“We love everything about the Ocrafolk Festival,” Kelly said. “Being an art vendor is especially fun because it lets me be part of the heart of the festival. I feel a little less like a tourist and a little more like part of the community. We are looking forward to being there again.”

Some of Ocracoke’s resident artisans also participate in the festival.

This will be the fourth festival for Cindy Fiore and Gael Hawkins, who design and create unique jewelry pieces under the name Red Turtle Studios. They make necklaces and earrings, using semi-precious and precious stones, set in sterling silver or 14-karat gold. Their work is available on Ocracoke at Bella Fiore Pottery, Silver Lake Trading Company and Down Creek Gallery.

“I enjoy the festival,” Fiore said. “I have a great time being outside on a great day with great music. It’s great to be around creative people all day.”

Fiore has lived on Ocracoke for 30 years. She’s a licensed massage therapist, and since 1994 has owned Ocracoke Massage, along with Carolyn Wynn. Fiore spent the winter in California learning spa techniques, and Ocracoke massage will now offer body masks and wraps, facials, salt scrubs and body polishes.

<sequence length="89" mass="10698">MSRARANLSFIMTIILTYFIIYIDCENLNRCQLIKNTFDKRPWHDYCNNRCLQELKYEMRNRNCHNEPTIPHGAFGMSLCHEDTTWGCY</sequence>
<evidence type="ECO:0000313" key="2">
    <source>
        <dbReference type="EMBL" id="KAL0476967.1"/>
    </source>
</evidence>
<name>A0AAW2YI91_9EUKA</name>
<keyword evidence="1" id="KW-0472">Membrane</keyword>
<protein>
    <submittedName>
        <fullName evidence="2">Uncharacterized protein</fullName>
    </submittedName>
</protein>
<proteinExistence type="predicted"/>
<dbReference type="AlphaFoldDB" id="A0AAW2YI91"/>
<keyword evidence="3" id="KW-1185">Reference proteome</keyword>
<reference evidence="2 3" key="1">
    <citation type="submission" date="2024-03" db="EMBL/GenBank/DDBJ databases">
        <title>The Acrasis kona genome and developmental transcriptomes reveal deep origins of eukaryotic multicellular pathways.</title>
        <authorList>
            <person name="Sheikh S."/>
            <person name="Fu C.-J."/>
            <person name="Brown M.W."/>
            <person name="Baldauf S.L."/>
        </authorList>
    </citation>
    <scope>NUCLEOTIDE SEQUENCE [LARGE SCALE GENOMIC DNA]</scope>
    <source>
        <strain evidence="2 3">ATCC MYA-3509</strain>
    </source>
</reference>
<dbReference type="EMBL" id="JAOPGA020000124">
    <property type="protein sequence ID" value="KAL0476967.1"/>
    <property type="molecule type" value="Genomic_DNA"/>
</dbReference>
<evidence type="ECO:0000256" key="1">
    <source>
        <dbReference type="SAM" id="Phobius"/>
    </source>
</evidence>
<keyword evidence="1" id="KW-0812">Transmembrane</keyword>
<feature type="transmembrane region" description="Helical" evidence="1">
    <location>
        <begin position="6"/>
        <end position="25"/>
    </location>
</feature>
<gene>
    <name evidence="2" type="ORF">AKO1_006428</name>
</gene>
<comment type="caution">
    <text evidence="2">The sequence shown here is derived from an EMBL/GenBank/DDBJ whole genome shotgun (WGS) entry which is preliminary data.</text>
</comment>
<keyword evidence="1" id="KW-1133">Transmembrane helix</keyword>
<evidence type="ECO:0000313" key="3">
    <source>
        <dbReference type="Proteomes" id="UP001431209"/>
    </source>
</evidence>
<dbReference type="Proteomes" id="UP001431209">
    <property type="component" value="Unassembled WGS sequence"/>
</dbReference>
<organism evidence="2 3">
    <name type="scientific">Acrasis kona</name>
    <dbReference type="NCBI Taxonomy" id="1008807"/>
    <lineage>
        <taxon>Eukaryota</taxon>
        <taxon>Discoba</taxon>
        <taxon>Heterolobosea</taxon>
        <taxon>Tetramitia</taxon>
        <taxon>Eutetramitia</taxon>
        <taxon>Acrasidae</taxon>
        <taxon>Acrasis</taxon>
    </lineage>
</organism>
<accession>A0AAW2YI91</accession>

In addition to her work as a massage therapist, Fiore has been making jewelry for years, and started working with Hawkins five years ago.

“Gael was interested in jewelry, so we started with what I had. She really took to it,” Fiore said. “She’s very talented, and has a great eye for it.”

Hawkins, who’s lived on Ocracoke fulltime since 2001, says she finds inspiration from the jewelry material itself.

“We just play with the stuff,” she said. “Sometimes we use antique beads or old pieces incorporated in our work. We don’t have any special style. We’re all over the place.”

Hawkins enjoys the festival, she said, “because it’s a great way to do something for the community. We have a venue to show our work and we get to listen to great music at the same time.”

This is basketry artist Judith Saunders’ fourth Ocrafolk Festival as well. She and her husband, Charles, built their Ocracoke home in 1991, and have lived here since 2002 when Saunders retired from 30 years as an art teacher in the Norfolk public school system.
 
Saunders considers herself a “mixed media artist” – she uses traditional basketry techniques to create nontraditional forms that are more sculptural than functional. She has developed a “beach basket” series that incorporates Ocracoke shells as part of the structure.